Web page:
First and foremost, there is a considerable knowledge and awareness gap in what is climate adaptation and the importance to adapt. Many Spanish SME are not aware of the risk they will face in the future, while they simply state that their activities are not directly impacted by climate change. Some SME report that the only impacts they will face is an increase in prices (of fossil fuels and raw materials). This contrasts with the situation at larger and listed companies, where greater and increasing efforts are seen in their reports as they face greater demands from the investors and international laws.[6]

“Many SMEs are not aware of their exposure and risks to climate change.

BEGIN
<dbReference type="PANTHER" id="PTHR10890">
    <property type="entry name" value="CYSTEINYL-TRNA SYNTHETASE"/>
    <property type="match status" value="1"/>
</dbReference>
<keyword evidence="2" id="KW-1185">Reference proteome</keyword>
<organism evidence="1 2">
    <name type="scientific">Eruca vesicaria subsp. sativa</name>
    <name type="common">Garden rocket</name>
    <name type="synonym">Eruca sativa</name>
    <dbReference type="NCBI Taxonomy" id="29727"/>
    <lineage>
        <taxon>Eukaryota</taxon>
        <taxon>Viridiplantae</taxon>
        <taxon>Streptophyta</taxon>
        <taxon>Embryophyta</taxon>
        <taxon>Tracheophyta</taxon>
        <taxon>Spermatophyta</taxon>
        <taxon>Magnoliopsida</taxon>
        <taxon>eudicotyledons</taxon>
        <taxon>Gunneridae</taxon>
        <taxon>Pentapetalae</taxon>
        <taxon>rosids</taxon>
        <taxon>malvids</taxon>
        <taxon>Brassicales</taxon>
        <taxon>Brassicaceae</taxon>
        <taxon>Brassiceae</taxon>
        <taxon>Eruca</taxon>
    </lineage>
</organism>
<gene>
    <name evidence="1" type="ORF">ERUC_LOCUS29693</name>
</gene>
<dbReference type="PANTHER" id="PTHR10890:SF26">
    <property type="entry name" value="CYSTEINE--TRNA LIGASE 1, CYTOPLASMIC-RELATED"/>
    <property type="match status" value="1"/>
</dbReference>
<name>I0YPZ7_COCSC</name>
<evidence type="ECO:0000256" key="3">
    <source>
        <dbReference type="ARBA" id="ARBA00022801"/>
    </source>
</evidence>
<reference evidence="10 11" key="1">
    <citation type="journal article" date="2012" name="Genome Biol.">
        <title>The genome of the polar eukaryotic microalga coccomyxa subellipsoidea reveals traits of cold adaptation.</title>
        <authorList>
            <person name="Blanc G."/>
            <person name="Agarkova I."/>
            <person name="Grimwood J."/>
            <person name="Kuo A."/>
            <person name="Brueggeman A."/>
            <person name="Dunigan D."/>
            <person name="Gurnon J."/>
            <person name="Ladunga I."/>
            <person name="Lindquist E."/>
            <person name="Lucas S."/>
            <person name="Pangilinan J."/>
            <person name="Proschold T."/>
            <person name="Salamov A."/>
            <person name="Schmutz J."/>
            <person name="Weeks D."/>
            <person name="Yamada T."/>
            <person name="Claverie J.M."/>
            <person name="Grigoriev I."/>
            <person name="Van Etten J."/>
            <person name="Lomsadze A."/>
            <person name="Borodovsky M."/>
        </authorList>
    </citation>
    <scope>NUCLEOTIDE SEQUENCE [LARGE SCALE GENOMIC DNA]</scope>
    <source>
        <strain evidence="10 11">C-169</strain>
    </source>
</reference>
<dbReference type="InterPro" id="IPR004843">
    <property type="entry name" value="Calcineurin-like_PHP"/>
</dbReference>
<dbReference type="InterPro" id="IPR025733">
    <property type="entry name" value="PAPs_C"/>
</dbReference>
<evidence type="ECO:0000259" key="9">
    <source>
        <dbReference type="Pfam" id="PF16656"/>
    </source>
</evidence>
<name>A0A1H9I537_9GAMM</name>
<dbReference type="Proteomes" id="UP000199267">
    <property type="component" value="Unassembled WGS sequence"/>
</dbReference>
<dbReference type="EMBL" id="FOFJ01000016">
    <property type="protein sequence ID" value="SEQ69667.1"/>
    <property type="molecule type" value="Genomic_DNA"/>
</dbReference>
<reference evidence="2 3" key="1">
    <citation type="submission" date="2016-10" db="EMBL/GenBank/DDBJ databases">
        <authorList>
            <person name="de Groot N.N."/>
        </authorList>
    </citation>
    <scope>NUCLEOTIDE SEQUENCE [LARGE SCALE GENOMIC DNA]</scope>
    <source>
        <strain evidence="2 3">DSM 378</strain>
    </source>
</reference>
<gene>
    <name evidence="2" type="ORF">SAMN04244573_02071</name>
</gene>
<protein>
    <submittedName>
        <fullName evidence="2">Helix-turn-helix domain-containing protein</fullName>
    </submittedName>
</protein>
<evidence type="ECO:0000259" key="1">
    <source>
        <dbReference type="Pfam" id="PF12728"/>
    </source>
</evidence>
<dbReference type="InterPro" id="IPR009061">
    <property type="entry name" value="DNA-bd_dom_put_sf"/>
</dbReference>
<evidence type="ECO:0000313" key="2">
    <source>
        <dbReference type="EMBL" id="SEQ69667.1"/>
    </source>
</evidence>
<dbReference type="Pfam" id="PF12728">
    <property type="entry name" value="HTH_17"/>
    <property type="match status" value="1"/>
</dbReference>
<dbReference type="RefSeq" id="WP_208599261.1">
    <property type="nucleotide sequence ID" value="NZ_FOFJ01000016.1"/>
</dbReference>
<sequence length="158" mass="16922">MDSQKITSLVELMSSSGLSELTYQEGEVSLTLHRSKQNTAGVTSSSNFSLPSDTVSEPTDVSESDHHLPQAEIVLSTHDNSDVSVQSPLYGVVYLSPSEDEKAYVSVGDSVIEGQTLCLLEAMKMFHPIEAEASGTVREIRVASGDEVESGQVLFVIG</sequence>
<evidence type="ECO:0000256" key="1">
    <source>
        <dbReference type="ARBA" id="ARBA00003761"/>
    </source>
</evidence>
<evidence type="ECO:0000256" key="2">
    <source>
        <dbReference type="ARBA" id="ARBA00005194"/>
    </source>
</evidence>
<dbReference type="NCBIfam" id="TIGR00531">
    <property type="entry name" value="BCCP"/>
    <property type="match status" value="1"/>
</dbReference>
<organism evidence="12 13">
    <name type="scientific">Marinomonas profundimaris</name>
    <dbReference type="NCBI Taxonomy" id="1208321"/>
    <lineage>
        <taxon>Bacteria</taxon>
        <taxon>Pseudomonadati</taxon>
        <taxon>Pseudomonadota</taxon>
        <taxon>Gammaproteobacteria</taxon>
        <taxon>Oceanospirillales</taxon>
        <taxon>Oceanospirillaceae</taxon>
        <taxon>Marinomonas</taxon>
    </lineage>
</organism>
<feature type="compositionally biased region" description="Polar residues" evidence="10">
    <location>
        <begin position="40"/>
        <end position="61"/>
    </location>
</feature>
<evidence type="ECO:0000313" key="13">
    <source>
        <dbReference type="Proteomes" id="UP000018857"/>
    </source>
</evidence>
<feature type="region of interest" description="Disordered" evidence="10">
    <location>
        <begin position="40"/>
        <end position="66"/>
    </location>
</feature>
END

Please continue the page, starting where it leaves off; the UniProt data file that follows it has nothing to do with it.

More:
Stakeholders have been trying in the last couple of years to raise awareness about the importance to detect their risk exposure as well as to implement some climate adaptation initiatives in their sector. One clear example is the communication of the future approval of a Royal Decree (before May 2023) on development of Article 32 which will make mandatory the application of the 7/2021 Law on climate change and energy transition in Spain. The implications of this law will force companies to have a more in-depth study of climate change impacts and adaptation and other related assessments, including climate risk and opportunity assessments, which cannot be properly done in few days. While SME should start preparing, we still find that there is not much action from them, as seen while auditing their non-financial statements and talking with the representatives of each of the companies.